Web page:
07.12.2018
By Rob Daly

Buy Side Adopts Hybrid Delivery of Portfolio Analytics

Managing portfolio analytics used to be a black-or-white decision for asset managers: They could develop the necessary tools internally or outsource the entire process to a third party.

Over the past few years, however, more and more gray has crept into the decision-making process as firms looked to outsource only a portion of their portfolio analytics by adopting a hybrid model, Sean Murray, director of commercial strategy – performance at FactSet, told Markets Media.

Sean Murray, FactSet

“If you asked me this five years ago, I would have said that this would not happen,” he said. “It would have been a binary decision to outsource and outsource entirely, or not at all. When you think about it now, however, it doesn’t surprise me. The tools available to buy-side clients have really advanced over the past few years, to the point where clients’ priorities and decision trees have changed.”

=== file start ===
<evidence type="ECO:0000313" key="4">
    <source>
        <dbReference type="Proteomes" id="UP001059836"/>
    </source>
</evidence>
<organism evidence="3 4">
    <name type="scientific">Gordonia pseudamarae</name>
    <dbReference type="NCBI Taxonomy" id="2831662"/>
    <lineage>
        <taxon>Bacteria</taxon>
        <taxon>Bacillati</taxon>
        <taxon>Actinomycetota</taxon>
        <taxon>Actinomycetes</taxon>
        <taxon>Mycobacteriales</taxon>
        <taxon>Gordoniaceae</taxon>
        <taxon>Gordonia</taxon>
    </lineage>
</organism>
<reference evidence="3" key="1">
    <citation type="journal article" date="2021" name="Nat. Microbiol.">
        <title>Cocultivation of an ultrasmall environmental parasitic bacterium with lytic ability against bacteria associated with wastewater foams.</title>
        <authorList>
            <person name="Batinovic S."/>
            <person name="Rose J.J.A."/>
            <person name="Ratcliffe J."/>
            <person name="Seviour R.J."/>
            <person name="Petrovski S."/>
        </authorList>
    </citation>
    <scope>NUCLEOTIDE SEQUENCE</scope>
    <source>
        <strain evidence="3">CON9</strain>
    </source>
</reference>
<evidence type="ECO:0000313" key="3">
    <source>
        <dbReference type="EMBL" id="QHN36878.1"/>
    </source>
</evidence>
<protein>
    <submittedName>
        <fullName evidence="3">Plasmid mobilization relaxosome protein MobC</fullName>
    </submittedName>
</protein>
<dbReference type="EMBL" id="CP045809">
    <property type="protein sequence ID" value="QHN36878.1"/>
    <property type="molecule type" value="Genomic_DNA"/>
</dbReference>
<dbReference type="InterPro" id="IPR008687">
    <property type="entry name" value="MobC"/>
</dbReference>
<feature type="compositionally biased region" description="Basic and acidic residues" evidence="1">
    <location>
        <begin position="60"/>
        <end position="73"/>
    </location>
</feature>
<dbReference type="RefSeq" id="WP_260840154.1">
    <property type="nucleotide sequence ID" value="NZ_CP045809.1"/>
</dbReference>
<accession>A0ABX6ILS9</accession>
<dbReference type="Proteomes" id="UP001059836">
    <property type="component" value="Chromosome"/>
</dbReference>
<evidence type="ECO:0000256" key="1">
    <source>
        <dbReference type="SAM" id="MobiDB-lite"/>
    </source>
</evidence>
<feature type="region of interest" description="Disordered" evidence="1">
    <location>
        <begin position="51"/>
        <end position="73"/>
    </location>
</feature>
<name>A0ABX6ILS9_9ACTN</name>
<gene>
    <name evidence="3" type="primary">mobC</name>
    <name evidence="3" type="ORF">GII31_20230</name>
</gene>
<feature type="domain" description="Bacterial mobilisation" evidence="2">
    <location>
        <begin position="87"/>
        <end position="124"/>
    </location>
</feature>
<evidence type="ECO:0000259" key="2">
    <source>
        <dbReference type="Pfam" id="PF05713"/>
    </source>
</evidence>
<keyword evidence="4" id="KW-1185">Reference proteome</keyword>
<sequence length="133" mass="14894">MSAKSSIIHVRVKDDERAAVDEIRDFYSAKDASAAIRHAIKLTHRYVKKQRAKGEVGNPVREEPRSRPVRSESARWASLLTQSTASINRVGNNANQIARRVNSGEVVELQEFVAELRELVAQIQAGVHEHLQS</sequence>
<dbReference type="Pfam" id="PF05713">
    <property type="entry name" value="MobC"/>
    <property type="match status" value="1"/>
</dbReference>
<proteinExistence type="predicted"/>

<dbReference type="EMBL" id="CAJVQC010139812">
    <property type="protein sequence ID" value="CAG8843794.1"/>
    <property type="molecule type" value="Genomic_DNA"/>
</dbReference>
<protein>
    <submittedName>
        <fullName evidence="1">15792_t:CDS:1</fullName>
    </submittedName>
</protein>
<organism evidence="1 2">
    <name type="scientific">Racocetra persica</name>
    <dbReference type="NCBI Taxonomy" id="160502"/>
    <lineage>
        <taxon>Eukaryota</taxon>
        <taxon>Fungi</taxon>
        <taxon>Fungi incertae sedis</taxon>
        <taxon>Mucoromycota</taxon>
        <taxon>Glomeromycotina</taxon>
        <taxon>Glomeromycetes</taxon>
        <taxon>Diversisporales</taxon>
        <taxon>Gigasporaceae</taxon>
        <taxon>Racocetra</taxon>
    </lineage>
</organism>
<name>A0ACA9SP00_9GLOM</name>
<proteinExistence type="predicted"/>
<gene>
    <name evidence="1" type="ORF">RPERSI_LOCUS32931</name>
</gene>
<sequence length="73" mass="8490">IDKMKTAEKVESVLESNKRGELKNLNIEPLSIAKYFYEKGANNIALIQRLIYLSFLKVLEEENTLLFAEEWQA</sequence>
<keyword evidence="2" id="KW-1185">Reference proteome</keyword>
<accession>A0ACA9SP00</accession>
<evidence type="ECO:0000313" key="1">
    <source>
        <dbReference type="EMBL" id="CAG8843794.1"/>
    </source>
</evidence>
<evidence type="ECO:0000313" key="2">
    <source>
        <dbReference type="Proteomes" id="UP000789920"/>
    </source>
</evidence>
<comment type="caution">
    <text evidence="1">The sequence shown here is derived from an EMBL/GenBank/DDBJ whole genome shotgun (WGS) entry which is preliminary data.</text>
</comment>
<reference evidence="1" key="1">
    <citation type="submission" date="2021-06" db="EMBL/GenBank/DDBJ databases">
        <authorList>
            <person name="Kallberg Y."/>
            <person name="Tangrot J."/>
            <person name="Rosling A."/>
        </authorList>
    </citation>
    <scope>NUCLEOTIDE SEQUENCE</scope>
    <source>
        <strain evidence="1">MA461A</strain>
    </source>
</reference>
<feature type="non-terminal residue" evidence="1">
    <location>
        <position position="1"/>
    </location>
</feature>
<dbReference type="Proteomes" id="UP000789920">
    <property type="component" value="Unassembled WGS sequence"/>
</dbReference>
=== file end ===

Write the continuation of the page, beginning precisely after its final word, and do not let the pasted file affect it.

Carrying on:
Murray attributed the greater adoption of a hybrid model to how mature the provisioning of portfolio analytics has become.

“Solutions are designed to offload a lot of the basic stuff from the middle office, while keeping the middle office intact to focus on higher-value work, with more advanced tools,” he explained.

Firms that regularly run security-level performance, Brinson-Fachler attributions, and fixed-income attributions are sending out these calculations and receiving their results so that they can free up their middle offices to help portfolio managers understand the performance of their portfolios, noted Murray.

As the technology and its delivery has also matured, the demands placed on portfolio managers by their clients also have increased in volume and complexity.

Investors have grown in sophistication and know the names of the algorithms that their asset managers use, according to Murray.

As a result, the buy-side middle office is relying increasingly on transaction-based data to feed its performance and attribution calculations rather than the indicative data, which it had used historically.

“If a portfolio manager is having a conversation with a client and is saying that last month they had a 4% return, and what came out of the middle office was 4.2% or 3.8%, all of a sudden that discrepancy is no longer okay,” he added. “Because you can track and measure performance in a more granular fashion today, you must do so—for clients, for compliance officers, for regulators, for the front- and middle office.”

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